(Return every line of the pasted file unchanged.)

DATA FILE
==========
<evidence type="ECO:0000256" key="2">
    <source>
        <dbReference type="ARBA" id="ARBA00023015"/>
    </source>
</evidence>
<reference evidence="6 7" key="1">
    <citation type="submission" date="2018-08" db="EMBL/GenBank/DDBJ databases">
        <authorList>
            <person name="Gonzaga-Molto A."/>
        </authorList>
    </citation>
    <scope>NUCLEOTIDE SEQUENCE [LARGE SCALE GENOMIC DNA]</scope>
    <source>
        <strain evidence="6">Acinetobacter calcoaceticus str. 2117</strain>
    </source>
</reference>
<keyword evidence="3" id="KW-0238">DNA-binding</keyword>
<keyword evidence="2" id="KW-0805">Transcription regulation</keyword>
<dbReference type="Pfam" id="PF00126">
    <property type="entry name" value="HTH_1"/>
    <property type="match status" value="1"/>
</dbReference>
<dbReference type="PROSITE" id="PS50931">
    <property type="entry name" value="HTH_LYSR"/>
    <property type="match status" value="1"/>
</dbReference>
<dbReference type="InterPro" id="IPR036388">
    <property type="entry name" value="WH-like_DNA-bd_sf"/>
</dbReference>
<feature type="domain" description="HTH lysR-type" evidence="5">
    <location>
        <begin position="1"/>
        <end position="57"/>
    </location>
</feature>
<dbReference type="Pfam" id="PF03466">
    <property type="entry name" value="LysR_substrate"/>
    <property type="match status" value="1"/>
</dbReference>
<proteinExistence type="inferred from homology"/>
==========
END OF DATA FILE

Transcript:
<evidence type="ECO:0000256" key="2">
    <source>
        <dbReference type="ARBA" id="ARBA00023015"/>
    </source>
</evidence>
<reference evidence="6 7" key="1">
    <citation type="submission" date="2018-08" db="EMBL/GenBank/DDBJ databases">
        <authorList>
            <person name="Gonzaga-Molto A."/>
        </authorList>
    </citation>
    <scope>NUCLEOTIDE SEQUENCE [LARGE SCALE GENOMIC DNA]</scope>
    <source>
        <strain evidence="6">Acinetobacter calcoaceticus str. 2117</strain>
    </source>
</reference>
<keyword evidence="3" id="KW-0238">DNA-binding</keyword>
<keyword evidence="2" id="KW-0805">Transcription regulation</keyword>
<dbReference type="Pfam" id="PF00126">
    <property type="entry name" value="HTH_1"/>
    <property type="match status" value="1"/>
</dbReference>
<dbReference type="PROSITE" id="PS50931">
    <property type="entry name" value="HTH_LYSR"/>
    <property type="match status" value="1"/>
</dbReference>
<dbReference type="InterPro" id="IPR036388">
    <property type="entry name" value="WH-like_DNA-bd_sf"/>
</dbReference>
<feature type="domain" description="HTH lysR-type" evidence="5">
    <location>
        <begin position="1"/>
        <end position="57"/>
    </location>
</feature>
<dbReference type="Pfam" id="PF03466">
    <property type="entry name" value="LysR_substrate"/>
    <property type="match status" value="1"/>
</dbReference>
<proteinExistence type="inferred from homology"/>